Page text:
Tags: equifax | data breach | fraud | credit card

Data Breach Like Equifax's Not Surprising

Data Breach Like Equifax's Not Surprising
A logo sign outside of the headquarters of the consumer credit rating firm Equifax in Atlanta, Georgia, on September 1, 2012. (Kristoffer Tripplaar/Sipa via AP Images)

By Friday, 06 October 2017 02:01 PM Current | Bio | Archive

The security breach at Equifax that affected as many as 143 million Americans is a blunder that I always expected. As soon as I heard, I went to the Equifax site to see if I was a victim and low and behold I am also one of the 143 million affected. I filled out the information to put a freeze on my account but once I finished and pushed the button I got a message it didn’t go through, I will have to do it again. I suggest you put a freeze on all three credit-reporting companies if you're a victim of this hack.

When I retired from the NYPD, I went to work for a major bank and ran a fraud investigation unit and was enlightened on how easy it was to commit financial fraud. While I was still a detective, I became interested in this issue and arrested scores of fraudsters. One major thing I learned is that nobody cares about your financial information. All of my victims were all eventually paid back for their losses, but their financial information was out there somewhere to be utilized again. Some banks tried to deny some fraud claims of my victims, and I had to call them up and threaten to go to federal regulators if they didn’t pay them back because my investigation revealed that my victims did not commit the fraud. Let us remember that Experian was hacked back in 2015 where 15 million T-Mobile customers information was compromised, did they learn anything?

What many people don’t understand is that once your information is out there, it can be used over and over again for years to come. You can be a victim today, take care of the problem and your information can lay dormant for 5-10 years and be used again. A breach such as Equifax will see its effects for years to come, and the only way to protect yourself against it is to put a hold on all the credit bureaus so fraudsters can’t open new credit lines under your name. Equifax should pay for free credit monitoring for years to come not just one year.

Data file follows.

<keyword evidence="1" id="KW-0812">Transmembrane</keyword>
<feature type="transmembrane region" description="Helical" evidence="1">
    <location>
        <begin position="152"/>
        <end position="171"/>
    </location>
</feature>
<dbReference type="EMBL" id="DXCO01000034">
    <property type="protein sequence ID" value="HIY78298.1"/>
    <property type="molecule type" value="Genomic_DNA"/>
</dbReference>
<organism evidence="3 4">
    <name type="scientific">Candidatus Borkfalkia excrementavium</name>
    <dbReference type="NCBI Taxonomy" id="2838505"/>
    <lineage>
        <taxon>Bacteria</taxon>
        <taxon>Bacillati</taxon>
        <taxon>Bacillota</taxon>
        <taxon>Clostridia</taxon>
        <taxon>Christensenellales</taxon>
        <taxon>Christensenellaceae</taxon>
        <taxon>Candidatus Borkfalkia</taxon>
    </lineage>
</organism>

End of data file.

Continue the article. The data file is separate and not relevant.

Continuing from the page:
It has been reported that hackers accessed SSN, DOBs, addresses and credit card numbers and driver’s license numbers. There is not much you can do regarding your SSN, DOB, and address and DL number, they're almost impossible to replace unless you move to another state and get a different DL. However, you can call your credit card company and have a new credit card issued to you with a new number. The question is though will they replace it, most likely no unless there was fraud on it. This hack affected 143 million, so that means there is that many credit card numbers out there for hackers to utilize. Do you think if everyone called to have their cards replaced that the banks will be happy to do so? We’re talking probably over 143 million cards, and most people have more than one. The banks will ask who will pick up that tab? Experian should! Will it happen, we will have to see, but it’s highly unlikely.

More and more we see these hacks occurring, and Equifax joins, Yahoo, Target, Myspace, and LinkedIn as victims of major hacks. One of these companies need to be made an example of so that other companies will do what is required to guard your financial information properly.

The question is can these hacks be prevented? I believe they can, however, are these companies willing to put the money into the technology available to prevent it. This is a very, very expensive endeavor but these companies have the revenue to cover it, the question is do they want to!

Harry Houck is a CNN law enforcement analyst, retired NYPD Detective First Grade, and USMC veteran. Follow him on Twitter, @HarryJHouck, or Facebook. To read more of his reports — Click Here Now.

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The security breach at Equifax that affected as many as 143 million Americans is a blunder that I always expected.
equifax, data breach, fraud, credit card
Friday, 06 October 2017 02:01 PM
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